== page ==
Will the environmental lobby be even-handed with utilities?
They were heralded as “landmark” or “watershed” moments in the industry—a series of deals completed during the last few months in which utilities sat down and negotiated with environmentalists on coal-plant development.
While many in the industry had hoped this was the start of a positive new trend, some environmentalists have double-dealt across state lines, arguing against coal plants in one state and then negotiating for their development in the other.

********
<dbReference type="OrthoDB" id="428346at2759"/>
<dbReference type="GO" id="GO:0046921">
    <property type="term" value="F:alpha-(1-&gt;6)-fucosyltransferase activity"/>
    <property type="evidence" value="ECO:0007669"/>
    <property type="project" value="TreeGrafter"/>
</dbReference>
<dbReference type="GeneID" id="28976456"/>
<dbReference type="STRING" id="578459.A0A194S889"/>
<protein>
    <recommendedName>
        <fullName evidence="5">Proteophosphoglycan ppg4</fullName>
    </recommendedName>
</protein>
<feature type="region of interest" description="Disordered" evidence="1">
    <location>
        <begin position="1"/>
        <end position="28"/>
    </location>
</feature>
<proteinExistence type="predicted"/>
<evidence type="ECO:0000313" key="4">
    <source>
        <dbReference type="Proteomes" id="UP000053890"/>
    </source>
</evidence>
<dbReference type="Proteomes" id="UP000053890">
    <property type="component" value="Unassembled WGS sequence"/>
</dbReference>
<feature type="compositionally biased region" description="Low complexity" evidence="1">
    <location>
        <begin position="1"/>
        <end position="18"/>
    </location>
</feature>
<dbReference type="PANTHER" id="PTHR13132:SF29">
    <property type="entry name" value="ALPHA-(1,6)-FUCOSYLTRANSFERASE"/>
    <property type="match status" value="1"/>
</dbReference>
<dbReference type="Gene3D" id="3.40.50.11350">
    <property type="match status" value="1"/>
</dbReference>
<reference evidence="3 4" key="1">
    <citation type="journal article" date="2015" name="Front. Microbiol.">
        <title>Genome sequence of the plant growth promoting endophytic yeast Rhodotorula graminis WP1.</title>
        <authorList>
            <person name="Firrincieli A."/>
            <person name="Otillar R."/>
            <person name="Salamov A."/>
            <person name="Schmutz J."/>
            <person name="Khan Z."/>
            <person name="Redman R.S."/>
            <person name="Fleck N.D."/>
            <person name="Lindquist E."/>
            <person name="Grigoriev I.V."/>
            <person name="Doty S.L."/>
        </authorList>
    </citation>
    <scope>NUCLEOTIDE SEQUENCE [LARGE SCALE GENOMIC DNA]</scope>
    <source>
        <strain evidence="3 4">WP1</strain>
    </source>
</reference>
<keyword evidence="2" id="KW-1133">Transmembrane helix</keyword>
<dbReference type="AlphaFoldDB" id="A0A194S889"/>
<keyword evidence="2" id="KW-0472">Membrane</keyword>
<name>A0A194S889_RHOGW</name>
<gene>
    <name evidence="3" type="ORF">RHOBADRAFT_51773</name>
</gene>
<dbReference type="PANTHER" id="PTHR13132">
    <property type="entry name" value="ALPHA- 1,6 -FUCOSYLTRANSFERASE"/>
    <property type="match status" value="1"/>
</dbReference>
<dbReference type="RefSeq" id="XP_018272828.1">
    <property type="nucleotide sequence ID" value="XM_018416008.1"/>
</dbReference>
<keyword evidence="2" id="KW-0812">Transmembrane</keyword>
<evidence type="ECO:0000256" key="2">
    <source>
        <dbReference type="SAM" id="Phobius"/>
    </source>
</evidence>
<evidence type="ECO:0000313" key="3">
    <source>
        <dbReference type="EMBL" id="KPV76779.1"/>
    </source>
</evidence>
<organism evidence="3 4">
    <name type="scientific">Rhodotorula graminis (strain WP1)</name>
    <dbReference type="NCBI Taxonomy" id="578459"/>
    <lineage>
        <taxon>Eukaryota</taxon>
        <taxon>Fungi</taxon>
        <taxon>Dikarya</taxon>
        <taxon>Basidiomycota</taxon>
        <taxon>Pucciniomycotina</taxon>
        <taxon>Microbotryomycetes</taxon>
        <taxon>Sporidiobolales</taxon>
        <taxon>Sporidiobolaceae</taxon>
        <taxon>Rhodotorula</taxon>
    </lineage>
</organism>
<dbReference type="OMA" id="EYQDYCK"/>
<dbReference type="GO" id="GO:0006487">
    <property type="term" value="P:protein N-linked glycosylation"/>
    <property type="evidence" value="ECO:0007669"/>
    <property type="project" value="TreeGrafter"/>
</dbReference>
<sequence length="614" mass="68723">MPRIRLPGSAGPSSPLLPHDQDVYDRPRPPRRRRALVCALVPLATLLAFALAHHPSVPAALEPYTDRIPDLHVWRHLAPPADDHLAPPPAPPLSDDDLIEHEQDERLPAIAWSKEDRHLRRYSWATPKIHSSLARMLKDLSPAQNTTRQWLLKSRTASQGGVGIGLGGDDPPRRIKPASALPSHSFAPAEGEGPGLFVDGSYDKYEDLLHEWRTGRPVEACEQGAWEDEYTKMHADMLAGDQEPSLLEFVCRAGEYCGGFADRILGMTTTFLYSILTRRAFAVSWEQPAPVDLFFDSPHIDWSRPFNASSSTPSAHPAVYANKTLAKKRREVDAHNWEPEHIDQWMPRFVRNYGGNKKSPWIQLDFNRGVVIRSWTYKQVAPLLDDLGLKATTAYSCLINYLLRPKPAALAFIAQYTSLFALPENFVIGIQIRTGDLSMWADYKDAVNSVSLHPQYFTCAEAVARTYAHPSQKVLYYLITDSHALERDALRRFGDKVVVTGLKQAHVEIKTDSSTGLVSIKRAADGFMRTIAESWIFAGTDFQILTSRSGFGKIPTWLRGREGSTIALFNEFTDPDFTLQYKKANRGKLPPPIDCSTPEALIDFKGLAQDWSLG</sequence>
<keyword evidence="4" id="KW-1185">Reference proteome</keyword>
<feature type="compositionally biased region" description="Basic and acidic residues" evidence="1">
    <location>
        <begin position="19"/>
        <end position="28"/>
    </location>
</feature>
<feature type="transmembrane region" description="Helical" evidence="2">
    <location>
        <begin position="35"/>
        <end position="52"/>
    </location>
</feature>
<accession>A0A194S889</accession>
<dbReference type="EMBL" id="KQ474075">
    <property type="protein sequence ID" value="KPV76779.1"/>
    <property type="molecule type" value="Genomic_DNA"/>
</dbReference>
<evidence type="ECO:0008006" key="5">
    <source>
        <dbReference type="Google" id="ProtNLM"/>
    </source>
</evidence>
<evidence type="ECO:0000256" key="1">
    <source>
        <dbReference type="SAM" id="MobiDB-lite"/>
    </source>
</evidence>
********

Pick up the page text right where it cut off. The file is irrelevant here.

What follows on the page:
Utilities may be hard pressed to agree to these deals if environmentalists don’t play straight. The question is whether environmental groups that were completely opposed to coal plants will be able to maintain a pragmatic approach (as in recent deals) or the more extremist nature of some of these groups will resurface.
Take the Sierra Club. The environmental group fought TXU’s plan to build 11 coal plants tooth-and-nail, even as the governor of Texas and the CEO of the utility emphasized the need for such plants to meet the state’s power-reliability needs at low cost.
“This will create enough capacity to meet Texas’ needs to 2015,” said TXU CEO John Wilder last year. “Texans want ample generation supply, access to lower electric prices, and better air quality, and TXU will deliver all three.”